Short courses

Short courses aim to bring Einstein’s science into the classroom

Teachers and those who wish to change the way science is taught at an early age through the introduction of modern Einsteinian concepts of space, matter and time are encouraged to enroll in new micro-certification courses at the University of Western Australia.

The courses, which are offered as part of the summer school and again in semester one and two next year, were designed by Emeritus Professor David Blair, a pioneer in gravitational wave research in Australia , leader of UWA’s Einstein First Project and editor of the book Teaching Einsteinian Physics in Schools.

Picture: Professor David Blair and his book Teaching Einsteinian Physics In Schools.

“People think Einstein’s science is terribly complicated, and that’s only for geniuses,” Professor Blair said. “It is completely false. We teach it to seven-year-olds with all kinds of fun toys and activities. Everyone can understand it and children love it.

Project Einstein-First coordinator Dr. Jyoti Kaur said Project Einstein First aims to share the science of Einstein with everyone. “We would especially like to share it with teachers who, like all of us, have only learned old and obsolete science,” Dr. Kaur said.

Prof Blair, co-winner of the 2020 Prime Minister’s Prize for Science, said it was almost unbelievable that in a world of discoveries of black holes and quantum computers, pupils were still learning outdated science from the 19th century century.

“No wonder most teenagers think science is boring,” he said. “When I recently spoke to 650 students between the ages of 5 and 11, I asked to raise their hands if they had heard of black holes. At least 80% of them raised their hands. But where do we find black holes in school curricula? We don’t.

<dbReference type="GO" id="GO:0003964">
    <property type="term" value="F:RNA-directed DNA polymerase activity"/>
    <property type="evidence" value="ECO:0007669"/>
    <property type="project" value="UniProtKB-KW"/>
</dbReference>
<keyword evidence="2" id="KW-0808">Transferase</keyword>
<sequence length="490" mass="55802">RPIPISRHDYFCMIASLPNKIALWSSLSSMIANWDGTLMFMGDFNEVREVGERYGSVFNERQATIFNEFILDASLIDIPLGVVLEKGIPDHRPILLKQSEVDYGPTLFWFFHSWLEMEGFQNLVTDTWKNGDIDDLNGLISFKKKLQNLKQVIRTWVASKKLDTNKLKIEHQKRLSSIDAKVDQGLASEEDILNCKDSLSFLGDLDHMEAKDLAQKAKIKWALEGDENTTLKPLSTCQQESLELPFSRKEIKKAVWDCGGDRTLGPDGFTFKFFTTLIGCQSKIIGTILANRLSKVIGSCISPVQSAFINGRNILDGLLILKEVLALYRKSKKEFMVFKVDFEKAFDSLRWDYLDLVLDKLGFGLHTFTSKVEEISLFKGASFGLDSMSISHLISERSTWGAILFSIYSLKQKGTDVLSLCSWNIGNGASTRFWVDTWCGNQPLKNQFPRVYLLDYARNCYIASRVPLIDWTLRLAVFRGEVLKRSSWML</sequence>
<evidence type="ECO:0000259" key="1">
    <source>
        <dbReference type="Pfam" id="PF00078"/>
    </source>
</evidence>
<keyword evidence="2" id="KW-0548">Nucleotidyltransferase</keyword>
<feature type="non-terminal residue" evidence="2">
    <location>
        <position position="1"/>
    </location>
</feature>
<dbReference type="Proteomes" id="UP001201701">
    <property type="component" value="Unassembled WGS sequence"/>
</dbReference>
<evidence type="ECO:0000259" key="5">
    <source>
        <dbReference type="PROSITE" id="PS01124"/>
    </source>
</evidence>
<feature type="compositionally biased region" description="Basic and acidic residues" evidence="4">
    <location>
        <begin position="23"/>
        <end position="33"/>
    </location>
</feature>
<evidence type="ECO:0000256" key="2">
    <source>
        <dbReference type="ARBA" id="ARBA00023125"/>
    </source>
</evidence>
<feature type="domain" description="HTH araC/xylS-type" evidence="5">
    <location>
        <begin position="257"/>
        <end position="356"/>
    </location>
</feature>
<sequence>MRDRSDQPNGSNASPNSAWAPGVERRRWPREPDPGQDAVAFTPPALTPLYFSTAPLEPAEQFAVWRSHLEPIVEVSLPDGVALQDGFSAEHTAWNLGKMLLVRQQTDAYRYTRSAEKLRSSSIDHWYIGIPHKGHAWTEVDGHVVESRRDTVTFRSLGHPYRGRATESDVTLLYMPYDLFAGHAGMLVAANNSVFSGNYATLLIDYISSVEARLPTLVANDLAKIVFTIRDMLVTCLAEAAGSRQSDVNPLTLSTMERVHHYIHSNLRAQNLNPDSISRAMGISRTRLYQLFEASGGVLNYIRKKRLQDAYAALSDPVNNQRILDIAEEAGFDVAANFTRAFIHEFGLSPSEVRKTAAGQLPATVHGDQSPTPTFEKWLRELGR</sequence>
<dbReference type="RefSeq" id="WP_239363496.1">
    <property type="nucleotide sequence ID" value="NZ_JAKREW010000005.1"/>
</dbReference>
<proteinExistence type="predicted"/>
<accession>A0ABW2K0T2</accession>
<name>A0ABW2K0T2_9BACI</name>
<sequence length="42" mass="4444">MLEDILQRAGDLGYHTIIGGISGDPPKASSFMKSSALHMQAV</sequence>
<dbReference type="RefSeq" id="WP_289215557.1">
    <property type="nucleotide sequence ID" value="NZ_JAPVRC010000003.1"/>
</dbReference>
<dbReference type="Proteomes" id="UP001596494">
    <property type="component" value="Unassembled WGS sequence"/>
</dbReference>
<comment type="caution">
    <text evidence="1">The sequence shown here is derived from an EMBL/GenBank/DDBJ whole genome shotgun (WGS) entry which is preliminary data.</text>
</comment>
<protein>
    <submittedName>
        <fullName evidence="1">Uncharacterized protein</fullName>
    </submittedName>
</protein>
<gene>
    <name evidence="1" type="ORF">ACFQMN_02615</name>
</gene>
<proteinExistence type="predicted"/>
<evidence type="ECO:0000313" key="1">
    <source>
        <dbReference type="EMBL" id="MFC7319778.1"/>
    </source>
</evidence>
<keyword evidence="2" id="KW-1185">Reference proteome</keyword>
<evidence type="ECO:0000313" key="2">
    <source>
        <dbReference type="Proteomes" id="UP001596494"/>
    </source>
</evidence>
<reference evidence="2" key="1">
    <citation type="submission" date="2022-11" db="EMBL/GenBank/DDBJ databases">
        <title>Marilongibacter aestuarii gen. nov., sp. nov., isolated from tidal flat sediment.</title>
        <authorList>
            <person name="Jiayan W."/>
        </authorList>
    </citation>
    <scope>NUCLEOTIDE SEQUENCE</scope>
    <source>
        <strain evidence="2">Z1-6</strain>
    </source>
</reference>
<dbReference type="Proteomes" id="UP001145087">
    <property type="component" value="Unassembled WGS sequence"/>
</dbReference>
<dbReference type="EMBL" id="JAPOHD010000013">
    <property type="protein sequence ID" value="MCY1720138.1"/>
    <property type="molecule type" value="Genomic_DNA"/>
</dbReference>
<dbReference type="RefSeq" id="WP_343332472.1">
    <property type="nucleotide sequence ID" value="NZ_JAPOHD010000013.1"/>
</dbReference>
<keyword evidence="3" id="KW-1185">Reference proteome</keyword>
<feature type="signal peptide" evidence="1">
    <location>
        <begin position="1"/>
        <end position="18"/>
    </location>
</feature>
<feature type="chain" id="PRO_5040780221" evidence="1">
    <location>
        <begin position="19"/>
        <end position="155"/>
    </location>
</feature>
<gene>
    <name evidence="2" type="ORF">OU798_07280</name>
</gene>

“On a more mundane but important level, the modern understanding of heat as the shaking of atoms and light as the flux of photons is not in the primary school curriculum, despite the fact that today oday we can see atoms and count the photons arriving one at a time.

“Earlier this year, the strongest known photon was detected – it had ten trillion times more energy than a photon of visible light. But teachers can’t talk about it if nobody knows what it is. a photon.

“What students know for sure is that school science is about ‘old stuff’ because of the snippets of modern science they get from the media. We need to modernize the school science curriculum and teach everyone the modern language of physical reality. It has to start in primary school.

child of genius

Professor Li Ju, who is the academic lead for the Einsteinian Science Micro-Degrees, said the courses were a combination of workshops, face-to-face and online lectures, self-directed study and preparation for the assessment, with the first round to take place during summer school. from January 10 next year.

Two more cycles will be organized during semesters two and three from February 28 to May 30 and from July 25 to October 24, organized after school hours with an intensive two-day workshop during the school holidays. Graduates receive an Academic Transcript acknowledging completion and a UWA Plus Professional Development Transcript, listing all successfully completed micro-credentials.

For more information see here.